18 Apr 2008

Guernsey - 11th April

The gods finally shone on us for a change and our flights left on time for the first time in a few years. A 50mins flight with Flybe on a turboprop soon had us landing at the airport in the middle of this channel island. The weather check this morning had promised little, the BBCs web site intent on showing a solid rain symbol sat over the island for the whole weekend, however as we descended the co pilot announced the weather had cleared and it was clear. Getting our first view of the island as you fly around it to approach the runway we were both surprised to see how populated it is, for some reason I expected the town and then a lot of green, but the whole island does see quite covered in houses. Perhaps its the scale that gives this illusion or maybe I was confusing it with Jersey and watching episodes of Bergerac as a child.
A taxi is waiting for us at the terminal and we are soon checking into La Fregate hotel in St Peters Port. The room is a beautiful suite with a stunning panoramic view of the town and port with Castle Cornet sitting prominently in the distance; as promised the weather has indeed cleared.

After unpacking quickly we head straight out for a walk around the town and out towards the Castle. The Castle is like an illusion, it doesn't look that far from the room but it never seems to get any nearer as we walk towards it. Eventually we arrive at its walls and check the opening times for tomorrow, there are guided tours at 10.30am so we decide we will spend the morning doing that if the weather holds out. The town itself is lovely and clean and you could spend a good week here and never run short of somewhere good to eat and I mean somewhere really good and not the usual touristy rubbish or pub reheat pet food that seems to swamping the nation at the moment.

(to be cont)

La Fregate

3 Apr 2008


With Easter arriving ridiculously early this year we decided to head out down the road and visit Malham. Its only 40minutes away yet for some reason we have both never returned there since the obligatory school trips. We decided to take a good lunch first in the Buck Inn which consisted of Cod, Chips and Peas for Jackie and the house special of Homemade Malham and Masham Pie - (Chunks of beef cooked to perfection with our Old Peculiar Ale accompanied with baby onions, mushrooms and topped with Short Crust Pastry). The fish and its beer batter was excellent and despite the fact you could probably use the Pastry as extra armour plating on a Tank the pie was very tasty and tender as well; all this was washed down with a nice bottle of Shiraz in front of a roaring fire.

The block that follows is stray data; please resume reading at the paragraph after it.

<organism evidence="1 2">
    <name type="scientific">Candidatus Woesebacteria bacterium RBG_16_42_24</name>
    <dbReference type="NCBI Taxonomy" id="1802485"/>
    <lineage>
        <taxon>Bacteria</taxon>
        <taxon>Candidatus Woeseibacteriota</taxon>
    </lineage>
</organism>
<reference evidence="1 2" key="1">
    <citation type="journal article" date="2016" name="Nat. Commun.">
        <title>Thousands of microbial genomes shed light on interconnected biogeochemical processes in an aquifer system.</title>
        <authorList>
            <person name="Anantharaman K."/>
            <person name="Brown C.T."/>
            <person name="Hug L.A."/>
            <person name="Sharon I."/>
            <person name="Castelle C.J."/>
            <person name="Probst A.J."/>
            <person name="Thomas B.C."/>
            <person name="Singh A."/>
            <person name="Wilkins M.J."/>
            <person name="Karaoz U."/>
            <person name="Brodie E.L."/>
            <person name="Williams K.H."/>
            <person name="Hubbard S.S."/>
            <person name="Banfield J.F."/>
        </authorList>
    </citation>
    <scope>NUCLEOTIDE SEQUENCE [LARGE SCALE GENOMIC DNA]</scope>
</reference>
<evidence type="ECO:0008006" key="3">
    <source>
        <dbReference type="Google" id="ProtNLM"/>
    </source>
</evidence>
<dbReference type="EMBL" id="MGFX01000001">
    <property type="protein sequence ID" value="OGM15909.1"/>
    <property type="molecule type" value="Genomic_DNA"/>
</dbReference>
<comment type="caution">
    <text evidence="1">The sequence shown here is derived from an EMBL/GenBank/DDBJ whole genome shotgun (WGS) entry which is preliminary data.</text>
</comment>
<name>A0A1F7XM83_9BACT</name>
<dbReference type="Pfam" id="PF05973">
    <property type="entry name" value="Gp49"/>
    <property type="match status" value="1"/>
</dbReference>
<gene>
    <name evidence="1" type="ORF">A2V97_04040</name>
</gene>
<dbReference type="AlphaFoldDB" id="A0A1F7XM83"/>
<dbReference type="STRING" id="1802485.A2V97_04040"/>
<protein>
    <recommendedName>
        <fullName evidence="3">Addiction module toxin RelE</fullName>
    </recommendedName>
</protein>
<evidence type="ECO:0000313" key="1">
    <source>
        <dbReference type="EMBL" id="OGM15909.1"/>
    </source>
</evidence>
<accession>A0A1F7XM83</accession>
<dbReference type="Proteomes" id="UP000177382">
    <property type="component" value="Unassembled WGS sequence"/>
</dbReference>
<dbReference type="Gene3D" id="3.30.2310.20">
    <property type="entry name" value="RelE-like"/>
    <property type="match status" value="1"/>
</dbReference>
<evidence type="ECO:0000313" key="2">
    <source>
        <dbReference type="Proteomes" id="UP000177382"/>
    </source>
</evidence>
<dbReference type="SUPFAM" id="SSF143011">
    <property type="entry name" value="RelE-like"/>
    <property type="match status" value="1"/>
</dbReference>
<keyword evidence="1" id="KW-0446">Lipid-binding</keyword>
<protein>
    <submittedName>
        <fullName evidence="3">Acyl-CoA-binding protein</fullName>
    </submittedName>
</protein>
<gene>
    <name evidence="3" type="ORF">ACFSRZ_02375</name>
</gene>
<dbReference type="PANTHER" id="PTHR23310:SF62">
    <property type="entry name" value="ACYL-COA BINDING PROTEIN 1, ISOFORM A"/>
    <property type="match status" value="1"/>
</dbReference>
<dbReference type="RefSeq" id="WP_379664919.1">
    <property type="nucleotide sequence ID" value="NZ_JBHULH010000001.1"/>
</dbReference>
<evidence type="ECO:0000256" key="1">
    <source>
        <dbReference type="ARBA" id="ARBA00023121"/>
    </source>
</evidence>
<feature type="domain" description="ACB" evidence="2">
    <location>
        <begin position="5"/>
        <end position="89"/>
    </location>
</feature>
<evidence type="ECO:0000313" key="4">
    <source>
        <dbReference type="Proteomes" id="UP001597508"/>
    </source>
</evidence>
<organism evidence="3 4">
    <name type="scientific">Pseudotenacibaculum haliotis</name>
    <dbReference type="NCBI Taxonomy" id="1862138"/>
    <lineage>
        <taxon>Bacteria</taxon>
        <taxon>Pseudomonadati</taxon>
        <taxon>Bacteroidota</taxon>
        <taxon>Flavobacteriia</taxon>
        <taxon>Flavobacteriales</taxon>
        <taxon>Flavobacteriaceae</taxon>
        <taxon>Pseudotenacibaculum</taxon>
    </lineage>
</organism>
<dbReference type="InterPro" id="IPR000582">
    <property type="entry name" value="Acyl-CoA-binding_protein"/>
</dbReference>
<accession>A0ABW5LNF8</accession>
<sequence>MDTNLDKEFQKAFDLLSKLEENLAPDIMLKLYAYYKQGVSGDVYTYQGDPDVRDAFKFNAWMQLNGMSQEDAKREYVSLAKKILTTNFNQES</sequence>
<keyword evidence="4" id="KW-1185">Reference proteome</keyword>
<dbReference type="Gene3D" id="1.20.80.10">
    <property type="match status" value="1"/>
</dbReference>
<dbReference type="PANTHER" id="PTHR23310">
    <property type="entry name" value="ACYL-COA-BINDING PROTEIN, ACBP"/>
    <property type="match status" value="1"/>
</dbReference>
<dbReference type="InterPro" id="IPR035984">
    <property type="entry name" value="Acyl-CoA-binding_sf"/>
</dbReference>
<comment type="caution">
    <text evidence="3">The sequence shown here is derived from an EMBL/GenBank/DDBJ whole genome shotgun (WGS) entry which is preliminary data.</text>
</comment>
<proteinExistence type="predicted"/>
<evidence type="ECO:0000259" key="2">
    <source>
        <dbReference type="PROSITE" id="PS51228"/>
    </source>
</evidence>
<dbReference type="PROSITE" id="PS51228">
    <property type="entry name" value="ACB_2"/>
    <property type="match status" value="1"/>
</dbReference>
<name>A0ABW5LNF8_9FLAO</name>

to be cont.

We walk out from the restaurant down the valley,aling the stream and watch the rock climbers attempting to climb the cove.
Standing some 80 metres high and 300 metres wide and north of the mid craven fault, Malham Cove is a curved crag of carboniferous limestone formed after the last ice age. Meltwater, particularly from Malham Tarn, cut back the cove as it fell over the edge as a waterfall. This erosion took place more actively at the lip of the fall rather than at the sides, hence the curved shape.

We then take the stone stairs to the left of the cove and climb to the top to the limestone pavement.
The magnificent limestone pavement on the surface of the Cove is deeply fissured and fretted by a pattern of channels. Chemical weathering due to the slightly acidic rain dissolves and widens the many joints of the limestone , carving the patterns that can be seen today. The resulting limestone pavement is known as 'clints' or 'grykes', where the naked limestone lumps are the clints and the fissures in between are the grykes. The grykes are home to many rare (shade-loving) plants - harts-tongue fern, wood-sorrel, wood-garlic, geranium, anemone, rue, and enchanter's nightshade.

From here we walk on to Gordale Scar where the weather decides to play strange tricks, giving us a 2minute blizzard as we sit at the base of the waterfall.
The sides of this gorge overhang to a considerable extent, suggesting that there was once a great cavern, the roof of which has subsequently collapsed.

On close observation remnants of this roof can been found to the right above the first waterfall. The left side of the cavern is noticable for its close and intimate vertical jointing dividing the limestone into thin plates sometimes less than an inch in thickness.

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